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Issue #1506      22 June 2011


Labor’s “malaise”

The Australian Labor Party is in crisis and its causes are deeper than the latest round of personal feuding and factional infighting. The media is full of reports of a Rudd comeback and backbench unrest over policy debacles like the “Malaysian solution” for the asylum seekers arriving in Australian territorial waters. The panicked atmosphere is not limited to the federal sphere. In South Australia, Premier Rann is under mounting pressure to hand over the reins to education minister Jay Weatherill as the government continues to alienate the community.

Some say the slide is “cyclical”; that the Party will bounce back as it has every time since its foundation in 1891. But this time it’s not the same old ebbing and flowing of party political fortunes. At the very top of the party there is a recognition that something fundamental has occurred and that it may not be possible to reverse the trend. The ALP is haemorrhaging members. This year, 16 percent of Victoria’s 13,000 members did not renew their membership. Former member Jenni King was quoted in a piece in The Age would appear to be typical:

“I worked for the education department for a long time. I worked for the teachers union … it saddens me to see what’s happening to state schools. They are struggling in ways they never had to struggle. That was just the final straw. It was that instant.”

Senator John Faulkner joined former Victorian Premier Steve Bracks and former NSW Premier Bob Carr to produce the ALP’s latest review of the state of the party for its National Executive. It was delivered in January and painted a gloomy picture. It contained a number of recommendations to restore some meaning to rank and file membership of the party beyond selling raffle tickets and handing out how-to-votes at polling booths.

Faulkner returned to these themes in his recent Wran Lecture. He pointed out that the ALP is suffering from a wider trend in a society comprised of time poor people. They don’t have the same amount of time to devote to activism. People don’t see their membership of the ALP as an important component of their broader community activism. The ALP is no longer enmeshed in the community as part of a social movement, Faulkner observed. Young people tend to engage on an issue-by-issue basis and stay away from the party.

Nowadays, the senator says, political professionals stage-manage conferences to produce a façade of unity around policy derived from focus groups and sniffing the political wind. According to Faulkner, the ALP no longer leads as it did in the days before the Whitlam government when it took up an initially unpopular position against involvement in the Vietnam War, for example. Debate is stifled. Policy committees on issues like health and education used to be lively and innovative. Now they are ignored and demoralised.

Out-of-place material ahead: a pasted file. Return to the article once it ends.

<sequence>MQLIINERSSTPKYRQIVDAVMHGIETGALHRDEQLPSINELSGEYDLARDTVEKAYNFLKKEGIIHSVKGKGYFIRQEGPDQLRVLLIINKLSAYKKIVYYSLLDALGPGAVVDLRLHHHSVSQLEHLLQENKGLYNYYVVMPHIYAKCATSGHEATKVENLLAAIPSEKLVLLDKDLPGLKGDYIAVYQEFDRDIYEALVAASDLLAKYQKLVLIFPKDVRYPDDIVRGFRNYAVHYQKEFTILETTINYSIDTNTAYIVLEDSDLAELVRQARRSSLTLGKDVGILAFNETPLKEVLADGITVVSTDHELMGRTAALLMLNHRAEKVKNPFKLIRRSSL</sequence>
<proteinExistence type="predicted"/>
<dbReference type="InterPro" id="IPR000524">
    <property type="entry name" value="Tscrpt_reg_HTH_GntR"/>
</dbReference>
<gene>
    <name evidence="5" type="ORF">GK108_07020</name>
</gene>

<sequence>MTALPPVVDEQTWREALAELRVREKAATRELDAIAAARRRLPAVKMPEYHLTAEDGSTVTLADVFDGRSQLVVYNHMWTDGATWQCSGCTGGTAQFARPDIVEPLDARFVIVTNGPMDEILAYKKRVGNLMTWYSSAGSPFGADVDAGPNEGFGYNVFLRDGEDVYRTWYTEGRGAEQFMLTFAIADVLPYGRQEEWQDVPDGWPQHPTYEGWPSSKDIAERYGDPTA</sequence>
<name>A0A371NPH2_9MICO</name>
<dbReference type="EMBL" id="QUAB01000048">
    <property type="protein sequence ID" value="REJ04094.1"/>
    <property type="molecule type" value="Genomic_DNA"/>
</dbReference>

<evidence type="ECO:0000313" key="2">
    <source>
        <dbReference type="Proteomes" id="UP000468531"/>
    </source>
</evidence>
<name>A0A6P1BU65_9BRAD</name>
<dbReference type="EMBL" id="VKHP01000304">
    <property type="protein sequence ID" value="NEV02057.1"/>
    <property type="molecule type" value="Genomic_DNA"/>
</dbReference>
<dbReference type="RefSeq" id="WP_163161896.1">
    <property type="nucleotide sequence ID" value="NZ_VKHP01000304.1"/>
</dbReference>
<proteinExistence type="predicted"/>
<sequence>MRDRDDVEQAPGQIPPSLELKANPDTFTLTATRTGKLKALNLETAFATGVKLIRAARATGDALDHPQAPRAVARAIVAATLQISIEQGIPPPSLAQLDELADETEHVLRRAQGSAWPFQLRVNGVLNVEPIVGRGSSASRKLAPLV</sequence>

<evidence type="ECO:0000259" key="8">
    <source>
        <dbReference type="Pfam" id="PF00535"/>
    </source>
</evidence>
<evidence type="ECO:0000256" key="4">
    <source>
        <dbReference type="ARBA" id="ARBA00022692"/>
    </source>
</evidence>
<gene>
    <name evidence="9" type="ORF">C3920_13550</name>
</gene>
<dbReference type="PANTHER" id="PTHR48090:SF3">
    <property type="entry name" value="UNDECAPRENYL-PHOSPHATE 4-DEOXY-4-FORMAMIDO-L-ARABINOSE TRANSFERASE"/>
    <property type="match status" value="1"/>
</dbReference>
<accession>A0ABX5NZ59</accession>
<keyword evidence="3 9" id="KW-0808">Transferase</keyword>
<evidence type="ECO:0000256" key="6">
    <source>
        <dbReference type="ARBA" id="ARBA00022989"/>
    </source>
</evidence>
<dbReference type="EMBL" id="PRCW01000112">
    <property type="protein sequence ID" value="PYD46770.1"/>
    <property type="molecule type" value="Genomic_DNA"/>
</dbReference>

Unfortunately for the ALP, the problems at the core of the current crisis are deeper than the ones listed in the 2010 National Review. Senator Faulkner is not correct to say that policy is set by focus groups or timidly reacting to opinion polls. It may look that way but the reality is worse. Policy is now blatantly set in the think tanks of the capitalist class and corporate boardrooms, adapted and presented in only slightly different forms by the ALP and the Coalition. There is now so little wriggle room that “positive reform” (which Faulkner correctly notes is no longer associated with the ALP) is simply declared unthinkable by the controllers of the global capitalist economy.

A consensus has developed that the ALP is no longer a social democratic party. The Greens have, to some extent, stepped into the role left by the ALP. The real vacuum in Australian politics is the working class ideological alternative – a home for those who want to work for a society based on solidarity and respect for the environment. A strong Communist Party in a strong left and progressive movement used to act as a brake on the rightward drift of the ALP. In the near future, as economic and environmental pressures mount, that role will not be enough. With the decline of the ALP, that function may well be irrelevant. The building of the left and progressive alternative is now a question of survival.

Next article – Australians for Syria call for a peaceful resolution to protests

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